I was raised Catholic. I am an atheist as an adult. I am reasonably sure that one of my stumbling blocks in believing in my parents’ God is that their version of God really screwed up. If I was “meant” to be with the parents who raised me, should not an all-powerful deity have just, I don’t know, let me be born there? Rather than to someone else who I didn’t get to see for more than 30 years?

    THIS struck me: “Making them think they were created to fulfill their adoptive parents’ needs/desires/prayers is sick.” It is.

    • I am thankful (note: thankful, not grateful) that my adoptive parents never laid this line on me. You’re right–it’s way too much pressure to be a miracle. I am reminded of Jennifer Lauck’s story in “Blackbird”. She was brought up being called the miracle that saved her adoptive mother’s life. Her condition supposedly went into remission after they brought her home. Then her mother died. What did Jennifer think? That she had failed. That it was her fault. She was only seven years old and she carried this horrible burden. No one thought anything of it. No one ever put two and two together and thought, “Wow, maybe we should talk to Jenny about her adoption.”

      I wondered if any of the people who called Jenny a miracle now considered her a “failed adoption” because her adoptive mother was dead.

  3. The last church I attended was big on adoption. BIG. The last year I was there, active in “leadership”, 4 girls I knew got pregnant. Three immediately “decided” they were giving up their babies for adoption. Three of them already had a child. Two were pregnant by the same guy the second time. The church was overly supportive of the adoptions. The adoptive parents were also church members. They got all involved in each others lives. The birth moms spent a lot of time with the adoptive parents from early in their pregnancies. Many pictures were taken. The adopting parents were at the births. Church people were “supportive” all along, up to being at the hospital for the “hand off”. The birth moms were treated like heroes. Phrases like “I was able to bless a couple with a baby” were often used.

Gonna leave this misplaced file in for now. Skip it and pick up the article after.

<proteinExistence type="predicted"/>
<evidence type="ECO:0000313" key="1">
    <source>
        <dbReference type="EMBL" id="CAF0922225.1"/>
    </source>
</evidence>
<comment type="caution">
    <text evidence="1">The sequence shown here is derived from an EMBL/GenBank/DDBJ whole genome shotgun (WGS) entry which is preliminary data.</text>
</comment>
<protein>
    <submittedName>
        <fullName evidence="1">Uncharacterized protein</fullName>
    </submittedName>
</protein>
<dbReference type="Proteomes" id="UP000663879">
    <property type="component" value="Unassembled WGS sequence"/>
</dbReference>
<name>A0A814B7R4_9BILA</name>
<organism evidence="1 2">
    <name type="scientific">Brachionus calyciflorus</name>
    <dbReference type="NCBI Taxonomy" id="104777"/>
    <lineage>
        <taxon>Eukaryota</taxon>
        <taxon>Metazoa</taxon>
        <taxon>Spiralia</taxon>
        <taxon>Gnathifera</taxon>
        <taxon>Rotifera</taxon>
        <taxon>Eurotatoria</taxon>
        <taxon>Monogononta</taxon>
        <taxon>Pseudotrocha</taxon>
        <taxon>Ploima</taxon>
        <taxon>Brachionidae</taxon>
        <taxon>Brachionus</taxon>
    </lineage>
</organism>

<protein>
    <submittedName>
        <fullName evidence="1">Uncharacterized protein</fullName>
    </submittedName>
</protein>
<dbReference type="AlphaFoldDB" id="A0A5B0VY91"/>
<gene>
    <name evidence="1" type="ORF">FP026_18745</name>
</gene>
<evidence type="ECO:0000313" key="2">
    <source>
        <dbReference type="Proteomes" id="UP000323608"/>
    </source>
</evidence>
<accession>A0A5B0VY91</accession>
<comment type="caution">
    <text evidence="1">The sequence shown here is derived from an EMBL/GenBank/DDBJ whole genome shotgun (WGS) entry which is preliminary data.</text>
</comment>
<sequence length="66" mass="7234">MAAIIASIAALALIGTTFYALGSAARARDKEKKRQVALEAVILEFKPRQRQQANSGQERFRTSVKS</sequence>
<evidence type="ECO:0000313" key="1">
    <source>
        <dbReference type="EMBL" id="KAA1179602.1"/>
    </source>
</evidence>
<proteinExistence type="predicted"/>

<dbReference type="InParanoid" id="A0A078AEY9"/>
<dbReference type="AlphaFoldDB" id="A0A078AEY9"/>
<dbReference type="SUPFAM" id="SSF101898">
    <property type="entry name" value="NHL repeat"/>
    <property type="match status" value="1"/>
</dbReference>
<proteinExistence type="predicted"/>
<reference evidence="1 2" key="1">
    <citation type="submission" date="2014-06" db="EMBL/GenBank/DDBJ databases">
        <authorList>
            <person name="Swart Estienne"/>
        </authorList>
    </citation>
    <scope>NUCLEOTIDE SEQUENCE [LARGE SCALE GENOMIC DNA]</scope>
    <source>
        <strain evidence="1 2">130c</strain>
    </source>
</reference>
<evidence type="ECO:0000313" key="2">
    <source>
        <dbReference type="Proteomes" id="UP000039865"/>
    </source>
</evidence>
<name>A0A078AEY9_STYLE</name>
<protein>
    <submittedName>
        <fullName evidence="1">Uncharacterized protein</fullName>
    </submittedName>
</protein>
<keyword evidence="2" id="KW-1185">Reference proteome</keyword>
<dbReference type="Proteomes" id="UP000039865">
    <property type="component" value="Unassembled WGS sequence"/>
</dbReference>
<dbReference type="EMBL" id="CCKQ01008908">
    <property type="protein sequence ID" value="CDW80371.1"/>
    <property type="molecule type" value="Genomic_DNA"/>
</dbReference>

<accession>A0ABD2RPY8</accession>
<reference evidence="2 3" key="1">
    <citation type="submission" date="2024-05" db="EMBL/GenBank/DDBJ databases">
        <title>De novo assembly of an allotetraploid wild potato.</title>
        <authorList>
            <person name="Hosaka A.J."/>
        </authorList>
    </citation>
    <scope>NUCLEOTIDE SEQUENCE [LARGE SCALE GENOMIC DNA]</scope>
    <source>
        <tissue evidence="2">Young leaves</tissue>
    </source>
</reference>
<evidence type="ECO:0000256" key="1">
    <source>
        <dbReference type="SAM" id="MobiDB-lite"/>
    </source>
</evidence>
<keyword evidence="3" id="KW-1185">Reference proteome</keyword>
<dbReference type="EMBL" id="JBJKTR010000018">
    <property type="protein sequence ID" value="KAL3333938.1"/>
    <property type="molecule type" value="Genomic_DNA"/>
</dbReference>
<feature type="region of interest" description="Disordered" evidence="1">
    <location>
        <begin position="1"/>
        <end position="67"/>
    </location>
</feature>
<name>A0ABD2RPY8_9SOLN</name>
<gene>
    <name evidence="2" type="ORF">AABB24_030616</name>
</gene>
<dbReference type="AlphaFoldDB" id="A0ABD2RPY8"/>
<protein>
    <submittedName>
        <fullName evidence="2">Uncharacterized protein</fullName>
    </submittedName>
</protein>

What concerned me so much was that the children they already had got attached to these siblings during the pregnancy, and in post birth visits. You can tell a 4 yo all day long that the baby won’t be living with them, but can they really understand that? There will come a time when these adoptive families won’t want the birth mom around all the time. I doubt they still get together for mani/pedis. And the church’s support seemed to wain after the birth. They do have a large single moms ministry for the ones that were already moms, but that’s not the level of “support” they had before the birth. That pre-birth support was just to keep these girls from thinking twice about keeping their babies. It was God’s plan…